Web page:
Courtroom battle continues as Holston seeks access to truck

10:00 am | July 17, 2013

The judge presiding over the case of an Elizabethton mother charged with murder and negligence in the death of her 4-year-old son said an objection made by a third-party attorney was the first of its kind that he could recall.

The attorney for the driver of the truck that struck and killed 4-year-old Joshua Holston objected  to a motion in court Friday for an expert to examine the vehicle, saying it could violate his client's Fourth Amendment rights in an expected lawsuit.

The attorney for the driver of the truck that struck and killed 4-year-old Joshua Holston objected to a motion in court Friday for an expert to examine the vehicle, saying it could violate his client’s Fourth Amendment rights in an expected lawsuit.

“In all my years of practice, this is the first time I’ve ever seen anybody resist turning over a piece of evidence like this,” Judge Robert Cupp said Tuesday regarding an objection made by the attorney for dump truck driver Terry Joe Kyte, who was behind the wheel of the truck in October when Joshua Holston was struck and killed on Broad Street.

Tiffani Holston, the boy’s mother, was later charged with aggravated child neglect and first-degree murder by police, who said the woman was paying improper attention and failed to activate the crosswalk signal before the incident.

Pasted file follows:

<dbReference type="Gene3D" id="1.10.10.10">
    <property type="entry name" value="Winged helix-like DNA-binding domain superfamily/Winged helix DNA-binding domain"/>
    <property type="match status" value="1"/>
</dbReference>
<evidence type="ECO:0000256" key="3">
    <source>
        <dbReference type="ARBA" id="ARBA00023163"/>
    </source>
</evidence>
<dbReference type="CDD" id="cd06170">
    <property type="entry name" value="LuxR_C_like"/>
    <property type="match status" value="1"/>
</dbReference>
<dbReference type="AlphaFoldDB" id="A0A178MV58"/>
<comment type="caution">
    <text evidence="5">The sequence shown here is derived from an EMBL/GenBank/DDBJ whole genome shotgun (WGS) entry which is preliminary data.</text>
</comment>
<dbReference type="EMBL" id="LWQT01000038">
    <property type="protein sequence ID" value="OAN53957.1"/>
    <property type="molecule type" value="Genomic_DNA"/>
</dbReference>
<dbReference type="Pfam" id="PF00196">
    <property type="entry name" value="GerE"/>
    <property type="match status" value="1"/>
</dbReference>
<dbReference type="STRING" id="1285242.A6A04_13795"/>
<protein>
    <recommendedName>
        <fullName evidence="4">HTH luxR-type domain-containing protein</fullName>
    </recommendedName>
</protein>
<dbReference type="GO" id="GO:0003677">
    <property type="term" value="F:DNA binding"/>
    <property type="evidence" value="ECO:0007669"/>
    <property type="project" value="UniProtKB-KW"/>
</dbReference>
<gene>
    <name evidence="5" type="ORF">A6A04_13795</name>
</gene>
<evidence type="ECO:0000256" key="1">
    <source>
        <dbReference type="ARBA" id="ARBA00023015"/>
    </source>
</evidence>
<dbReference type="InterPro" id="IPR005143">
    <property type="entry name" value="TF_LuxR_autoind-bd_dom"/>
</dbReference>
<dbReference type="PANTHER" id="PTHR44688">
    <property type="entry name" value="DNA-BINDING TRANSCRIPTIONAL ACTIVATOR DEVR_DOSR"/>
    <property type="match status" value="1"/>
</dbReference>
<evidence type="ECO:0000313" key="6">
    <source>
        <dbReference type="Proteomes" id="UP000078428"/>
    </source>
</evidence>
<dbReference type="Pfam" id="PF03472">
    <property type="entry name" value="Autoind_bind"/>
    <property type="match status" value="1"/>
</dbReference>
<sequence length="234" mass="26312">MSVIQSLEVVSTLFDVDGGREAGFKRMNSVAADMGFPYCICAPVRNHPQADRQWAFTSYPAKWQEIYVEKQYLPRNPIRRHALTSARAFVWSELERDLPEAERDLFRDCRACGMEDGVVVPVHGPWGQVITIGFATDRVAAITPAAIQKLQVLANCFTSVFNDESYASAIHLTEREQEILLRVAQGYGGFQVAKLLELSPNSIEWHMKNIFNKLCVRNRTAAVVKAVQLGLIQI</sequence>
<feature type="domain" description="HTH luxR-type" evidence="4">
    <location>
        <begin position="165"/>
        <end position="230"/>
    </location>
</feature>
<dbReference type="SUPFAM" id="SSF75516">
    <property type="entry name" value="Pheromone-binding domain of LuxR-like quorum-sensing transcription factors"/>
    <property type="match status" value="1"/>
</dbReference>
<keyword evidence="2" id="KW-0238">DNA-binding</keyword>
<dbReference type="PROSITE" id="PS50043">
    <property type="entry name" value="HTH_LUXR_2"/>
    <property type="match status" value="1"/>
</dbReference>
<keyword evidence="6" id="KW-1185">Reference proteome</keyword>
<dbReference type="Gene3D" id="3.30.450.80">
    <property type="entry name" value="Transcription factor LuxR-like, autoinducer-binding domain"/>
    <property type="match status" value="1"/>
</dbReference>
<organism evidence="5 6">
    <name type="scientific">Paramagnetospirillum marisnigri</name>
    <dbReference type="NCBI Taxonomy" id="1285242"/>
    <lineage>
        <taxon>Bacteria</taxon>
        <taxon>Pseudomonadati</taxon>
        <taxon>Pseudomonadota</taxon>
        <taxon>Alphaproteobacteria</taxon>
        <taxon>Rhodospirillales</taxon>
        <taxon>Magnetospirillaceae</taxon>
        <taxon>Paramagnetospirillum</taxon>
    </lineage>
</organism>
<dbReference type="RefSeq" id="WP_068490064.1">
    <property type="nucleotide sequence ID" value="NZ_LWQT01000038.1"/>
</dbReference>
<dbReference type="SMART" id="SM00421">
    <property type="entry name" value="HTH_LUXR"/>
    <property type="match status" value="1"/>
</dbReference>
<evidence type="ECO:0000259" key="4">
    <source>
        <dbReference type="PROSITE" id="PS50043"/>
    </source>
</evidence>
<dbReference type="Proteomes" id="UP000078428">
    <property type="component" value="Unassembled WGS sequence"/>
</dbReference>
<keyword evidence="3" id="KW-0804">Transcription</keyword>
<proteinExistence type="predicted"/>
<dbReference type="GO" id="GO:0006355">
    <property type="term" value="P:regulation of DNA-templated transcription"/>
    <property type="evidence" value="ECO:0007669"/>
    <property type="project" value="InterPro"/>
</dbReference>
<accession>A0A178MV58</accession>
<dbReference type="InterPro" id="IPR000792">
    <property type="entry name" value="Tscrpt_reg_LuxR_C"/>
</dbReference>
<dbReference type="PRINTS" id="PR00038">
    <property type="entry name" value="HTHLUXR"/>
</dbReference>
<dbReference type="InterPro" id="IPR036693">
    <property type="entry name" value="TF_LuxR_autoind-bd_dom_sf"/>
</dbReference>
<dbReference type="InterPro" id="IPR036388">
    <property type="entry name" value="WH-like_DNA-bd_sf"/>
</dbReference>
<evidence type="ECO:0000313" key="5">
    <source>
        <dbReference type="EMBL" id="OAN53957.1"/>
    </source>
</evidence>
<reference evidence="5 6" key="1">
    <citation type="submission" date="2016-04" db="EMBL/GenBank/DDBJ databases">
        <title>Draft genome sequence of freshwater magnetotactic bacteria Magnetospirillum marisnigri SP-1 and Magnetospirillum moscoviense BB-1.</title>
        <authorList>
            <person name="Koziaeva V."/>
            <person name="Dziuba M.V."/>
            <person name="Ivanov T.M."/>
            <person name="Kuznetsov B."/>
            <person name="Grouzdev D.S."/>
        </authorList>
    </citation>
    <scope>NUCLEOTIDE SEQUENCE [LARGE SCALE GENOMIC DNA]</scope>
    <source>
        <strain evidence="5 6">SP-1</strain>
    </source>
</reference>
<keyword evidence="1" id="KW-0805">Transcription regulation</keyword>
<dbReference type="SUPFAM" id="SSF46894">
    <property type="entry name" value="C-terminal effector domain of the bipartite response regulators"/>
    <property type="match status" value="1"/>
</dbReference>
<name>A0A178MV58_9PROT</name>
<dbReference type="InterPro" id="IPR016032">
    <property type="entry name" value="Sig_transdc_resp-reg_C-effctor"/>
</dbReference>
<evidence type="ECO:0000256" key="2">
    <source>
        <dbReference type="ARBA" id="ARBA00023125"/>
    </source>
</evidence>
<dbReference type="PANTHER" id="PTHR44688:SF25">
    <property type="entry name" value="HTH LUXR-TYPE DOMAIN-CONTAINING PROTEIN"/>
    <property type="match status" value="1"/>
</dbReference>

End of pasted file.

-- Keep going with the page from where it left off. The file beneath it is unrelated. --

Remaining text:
Holston’s appointed public defender, Melanie Sellers, filed a motion to allow an expert to examine the dump truck to create a three-dimensional model of it and test line-of-sight distances; that motion was opposed last month by a Knoxville attorney.

At that hearing, attorney Terrill Adkins, of the firm Trammell, Adkins and Ward, said the measurements of the truck by the defense attorney’s expert would constitute an illegal search and seizure of Kyte’s property and would violate his Fourth Amendment rights.

Adkins reasoned that allowing the modeling could negatively affect the driver in a civil lawsuit that could potentially be filed by Holston’s family against him.
On Tuesday, attorney Andrew Lewis, also of the Knoxville firm, reiterated those concerns.

“My client is not a party to this action, and he has not been accused of doing anything wrong in this court to allow somebody to come and take his vehicle,” Lewis said. “This is a private vehicle, and this would be operating as a seizure.

“For practical purposes, even if my client was high, drunk or any other thing it wouldn’t matter, because whether or not my client did anything wrong is irrelevant to the child neglect charge.”

Elizabethton Star back open navigation

Switch to our desktop site